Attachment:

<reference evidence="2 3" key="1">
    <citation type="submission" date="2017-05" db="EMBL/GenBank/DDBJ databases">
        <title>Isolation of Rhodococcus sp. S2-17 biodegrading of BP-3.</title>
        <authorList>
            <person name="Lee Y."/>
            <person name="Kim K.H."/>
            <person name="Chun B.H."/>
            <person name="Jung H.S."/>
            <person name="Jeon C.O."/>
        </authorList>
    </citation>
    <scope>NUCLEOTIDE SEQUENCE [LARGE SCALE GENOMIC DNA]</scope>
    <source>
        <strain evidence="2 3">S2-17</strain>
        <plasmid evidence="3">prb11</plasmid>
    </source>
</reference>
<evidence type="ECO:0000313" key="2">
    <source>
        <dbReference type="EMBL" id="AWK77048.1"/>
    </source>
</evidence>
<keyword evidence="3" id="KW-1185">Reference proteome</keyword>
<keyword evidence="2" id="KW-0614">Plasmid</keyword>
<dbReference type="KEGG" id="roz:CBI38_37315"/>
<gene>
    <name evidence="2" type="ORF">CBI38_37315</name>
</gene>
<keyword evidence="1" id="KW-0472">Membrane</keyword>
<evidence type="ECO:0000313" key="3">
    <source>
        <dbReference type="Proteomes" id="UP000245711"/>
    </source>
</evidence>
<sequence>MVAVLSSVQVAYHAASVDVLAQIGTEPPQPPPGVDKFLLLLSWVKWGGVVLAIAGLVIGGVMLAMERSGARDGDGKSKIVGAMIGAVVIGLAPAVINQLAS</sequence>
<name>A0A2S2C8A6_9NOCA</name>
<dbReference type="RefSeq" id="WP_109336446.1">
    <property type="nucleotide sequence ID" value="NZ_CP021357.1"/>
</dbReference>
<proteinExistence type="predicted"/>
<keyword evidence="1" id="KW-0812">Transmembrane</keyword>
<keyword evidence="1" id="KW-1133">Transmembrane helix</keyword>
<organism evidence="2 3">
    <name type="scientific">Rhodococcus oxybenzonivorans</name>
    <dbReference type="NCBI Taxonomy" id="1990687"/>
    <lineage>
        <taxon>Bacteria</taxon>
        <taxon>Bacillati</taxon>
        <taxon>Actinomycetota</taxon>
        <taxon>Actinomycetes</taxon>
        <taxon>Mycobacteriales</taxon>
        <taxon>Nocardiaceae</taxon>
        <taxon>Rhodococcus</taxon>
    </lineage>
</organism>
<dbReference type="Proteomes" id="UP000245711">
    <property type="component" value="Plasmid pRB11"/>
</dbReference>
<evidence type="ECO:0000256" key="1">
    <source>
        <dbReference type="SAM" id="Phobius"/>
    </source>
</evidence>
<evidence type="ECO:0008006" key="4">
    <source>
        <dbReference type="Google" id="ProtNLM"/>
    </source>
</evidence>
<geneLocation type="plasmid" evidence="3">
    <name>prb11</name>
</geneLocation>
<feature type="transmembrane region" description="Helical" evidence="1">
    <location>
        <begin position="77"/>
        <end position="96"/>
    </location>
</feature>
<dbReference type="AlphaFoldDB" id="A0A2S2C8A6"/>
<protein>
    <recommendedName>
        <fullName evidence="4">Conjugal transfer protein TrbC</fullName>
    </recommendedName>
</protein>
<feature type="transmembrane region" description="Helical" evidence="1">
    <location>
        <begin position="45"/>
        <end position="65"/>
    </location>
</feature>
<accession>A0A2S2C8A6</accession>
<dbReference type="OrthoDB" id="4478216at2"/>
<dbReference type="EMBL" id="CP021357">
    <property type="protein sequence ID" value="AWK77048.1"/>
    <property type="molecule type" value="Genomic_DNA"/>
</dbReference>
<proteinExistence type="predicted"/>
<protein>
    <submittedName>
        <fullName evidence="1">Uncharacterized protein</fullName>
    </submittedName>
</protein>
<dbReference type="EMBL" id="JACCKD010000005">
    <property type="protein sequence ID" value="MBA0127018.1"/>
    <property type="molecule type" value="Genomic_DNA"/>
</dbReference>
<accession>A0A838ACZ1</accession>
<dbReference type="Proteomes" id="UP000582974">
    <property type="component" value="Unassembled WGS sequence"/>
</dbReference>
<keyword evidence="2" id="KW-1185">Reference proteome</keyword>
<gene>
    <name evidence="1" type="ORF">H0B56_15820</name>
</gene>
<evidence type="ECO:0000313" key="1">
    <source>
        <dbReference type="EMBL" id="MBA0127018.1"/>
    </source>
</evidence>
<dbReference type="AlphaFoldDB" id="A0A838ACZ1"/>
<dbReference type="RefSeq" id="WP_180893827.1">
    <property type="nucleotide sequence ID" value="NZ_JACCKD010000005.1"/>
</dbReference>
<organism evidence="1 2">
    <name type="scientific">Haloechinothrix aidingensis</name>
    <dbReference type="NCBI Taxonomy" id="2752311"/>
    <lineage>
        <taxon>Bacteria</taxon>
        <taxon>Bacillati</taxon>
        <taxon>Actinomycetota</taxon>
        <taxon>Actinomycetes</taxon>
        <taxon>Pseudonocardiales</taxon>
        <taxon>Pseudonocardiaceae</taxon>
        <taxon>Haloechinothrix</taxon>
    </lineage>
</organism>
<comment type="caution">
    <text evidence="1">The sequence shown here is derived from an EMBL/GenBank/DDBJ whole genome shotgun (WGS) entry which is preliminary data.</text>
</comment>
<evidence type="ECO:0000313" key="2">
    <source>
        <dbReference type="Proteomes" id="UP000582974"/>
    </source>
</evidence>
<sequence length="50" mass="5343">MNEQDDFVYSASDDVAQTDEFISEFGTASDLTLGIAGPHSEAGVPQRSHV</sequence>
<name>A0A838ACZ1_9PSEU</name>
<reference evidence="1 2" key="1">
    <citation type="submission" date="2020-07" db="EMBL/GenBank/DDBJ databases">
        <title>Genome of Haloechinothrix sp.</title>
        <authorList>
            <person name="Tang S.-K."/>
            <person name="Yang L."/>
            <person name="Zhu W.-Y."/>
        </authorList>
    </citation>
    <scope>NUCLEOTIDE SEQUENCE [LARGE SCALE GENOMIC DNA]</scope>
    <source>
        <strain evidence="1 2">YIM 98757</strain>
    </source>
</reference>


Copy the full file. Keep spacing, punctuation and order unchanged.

<reference evidence="2 3" key="1">
    <citation type="submission" date="2017-05" db="EMBL/GenBank/DDBJ databases">
        <title>Isolation of Rhodococcus sp. S2-17 biodegrading of BP-3.</title>
        <authorList>
            <person name="Lee Y."/>
            <person name="Kim K.H."/>
            <person name="Chun B.H."/>
            <person name="Jung H.S."/>
            <person name="Jeon C.O."/>
        </authorList>
    </citation>
    <scope>NUCLEOTIDE SEQUENCE [LARGE SCALE GENOMIC DNA]</scope>
    <source>
        <strain evidence="2 3">S2-17</strain>
        <plasmid evidence="3">prb11</plasmid>
    </source>
</reference>
<evidence type="ECO:0000313" key="2">
    <source>
        <dbReference type="EMBL" id="AWK77048.1"/>
    </source>
</evidence>
<keyword evidence="3" id="KW-1185">Reference proteome</keyword>
<keyword evidence="2" id="KW-0614">Plasmid</keyword>
<dbReference type="KEGG" id="roz:CBI38_37315"/>
<gene>
    <name evidence="2" type="ORF">CBI38_37315</name>
</gene>
<keyword evidence="1" id="KW-0472">Membrane</keyword>
<evidence type="ECO:0000313" key="3">
    <source>
        <dbReference type="Proteomes" id="UP000245711"/>
    </source>
</evidence>
<sequence>MVAVLSSVQVAYHAASVDVLAQIGTEPPQPPPGVDKFLLLLSWVKWGGVVLAIAGLVIGGVMLAMERSGARDGDGKSKIVGAMIGAVVIGLAPAVINQLAS</sequence>
<name>A0A2S2C8A6_9NOCA</name>
<dbReference type="RefSeq" id="WP_109336446.1">
    <property type="nucleotide sequence ID" value="NZ_CP021357.1"/>
</dbReference>
<proteinExistence type="predicted"/>
<keyword evidence="1" id="KW-0812">Transmembrane</keyword>
<keyword evidence="1" id="KW-1133">Transmembrane helix</keyword>
<organism evidence="2 3">
    <name type="scientific">Rhodococcus oxybenzonivorans</name>
    <dbReference type="NCBI Taxonomy" id="1990687"/>
    <lineage>
        <taxon>Bacteria</taxon>
        <taxon>Bacillati</taxon>
        <taxon>Actinomycetota</taxon>
        <taxon>Actinomycetes</taxon>
        <taxon>Mycobacteriales</taxon>
        <taxon>Nocardiaceae</taxon>
        <taxon>Rhodococcus</taxon>
    </lineage>
</organism>
<dbReference type="Proteomes" id="UP000245711">
    <property type="component" value="Plasmid pRB11"/>
</dbReference>
<evidence type="ECO:0000256" key="1">
    <source>
        <dbReference type="SAM" id="Phobius"/>
    </source>
</evidence>
<evidence type="ECO:0008006" key="4">
    <source>
        <dbReference type="Google" id="ProtNLM"/>
    </source>
</evidence>
<geneLocation type="plasmid" evidence="3">
    <name>prb11</name>
</geneLocation>
<feature type="transmembrane region" description="Helical" evidence="1">
    <location>
        <begin position="77"/>
        <end position="96"/>
    </location>
</feature>
<dbReference type="AlphaFoldDB" id="A0A2S2C8A6"/>
<protein>
    <recommendedName>
        <fullName evidence="4">Conjugal transfer protein TrbC</fullName>
    </recommendedName>
</protein>
<feature type="transmembrane region" description="Helical" evidence="1">
    <location>
        <begin position="45"/>
        <end position="65"/>
    </location>
</feature>
<accession>A0A2S2C8A6</accession>
<dbReference type="OrthoDB" id="4478216at2"/>
<dbReference type="EMBL" id="CP021357">
    <property type="protein sequence ID" value="AWK77048.1"/>
    <property type="molecule type" value="Genomic_DNA"/>
</dbReference>
<proteinExistence type="predicted"/>
<protein>
    <submittedName>
        <fullName evidence="1">Uncharacterized protein</fullName>
    </submittedName>
</protein>
<dbReference type="EMBL" id="JACCKD010000005">
    <property type="protein sequence ID" value="MBA0127018.1"/>
    <property type="molecule type" value="Genomic_DNA"/>
</dbReference>
<accession>A0A838ACZ1</accession>
<dbReference type="Proteomes" id="UP000582974">
    <property type="component" value="Unassembled WGS sequence"/>
</dbReference>
<keyword evidence="2" id="KW-1185">Reference proteome</keyword>
<gene>
    <name evidence="1" type="ORF">H0B56_15820</name>
</gene>
<evidence type="ECO:0000313" key="1">
    <source>
        <dbReference type="EMBL" id="MBA0127018.1"/>
    </source>
</evidence>
<dbReference type="AlphaFoldDB" id="A0A838ACZ1"/>
<dbReference type="RefSeq" id="WP_180893827.1">
    <property type="nucleotide sequence ID" value="NZ_JACCKD010000005.1"/>
</dbReference>
<organism evidence="1 2">
    <name type="scientific">Haloechinothrix aidingensis</name>
    <dbReference type="NCBI Taxonomy" id="2752311"/>
    <lineage>
        <taxon>Bacteria</taxon>
        <taxon>Bacillati</taxon>
        <taxon>Actinomycetota</taxon>
        <taxon>Actinomycetes</taxon>
        <taxon>Pseudonocardiales</taxon>
        <taxon>Pseudonocardiaceae</taxon>
        <taxon>Haloechinothrix</taxon>
    </lineage>
</organism>
<comment type="caution">
    <text evidence="1">The sequence shown here is derived from an EMBL/GenBank/DDBJ whole genome shotgun (WGS) entry which is preliminary data.</text>
</comment>
<evidence type="ECO:0000313" key="2">
    <source>
        <dbReference type="Proteomes" id="UP000582974"/>
    </source>
</evidence>
<sequence length="50" mass="5343">MNEQDDFVYSASDDVAQTDEFISEFGTASDLTLGIAGPHSEAGVPQRSHV</sequence>
<name>A0A838ACZ1_9PSEU</name>
<reference evidence="1 2" key="1">
    <citation type="submission" date="2020-07" db="EMBL/GenBank/DDBJ databases">
        <title>Genome of Haloechinothrix sp.</title>
        <authorList>
            <person name="Tang S.-K."/>
            <person name="Yang L."/>
            <person name="Zhu W.-Y."/>
        </authorList>
    </citation>
    <scope>NUCLEOTIDE SEQUENCE [LARGE SCALE GENOMIC DNA]</scope>
    <source>
        <strain evidence="1 2">YIM 98757</strain>
    </source>
</reference>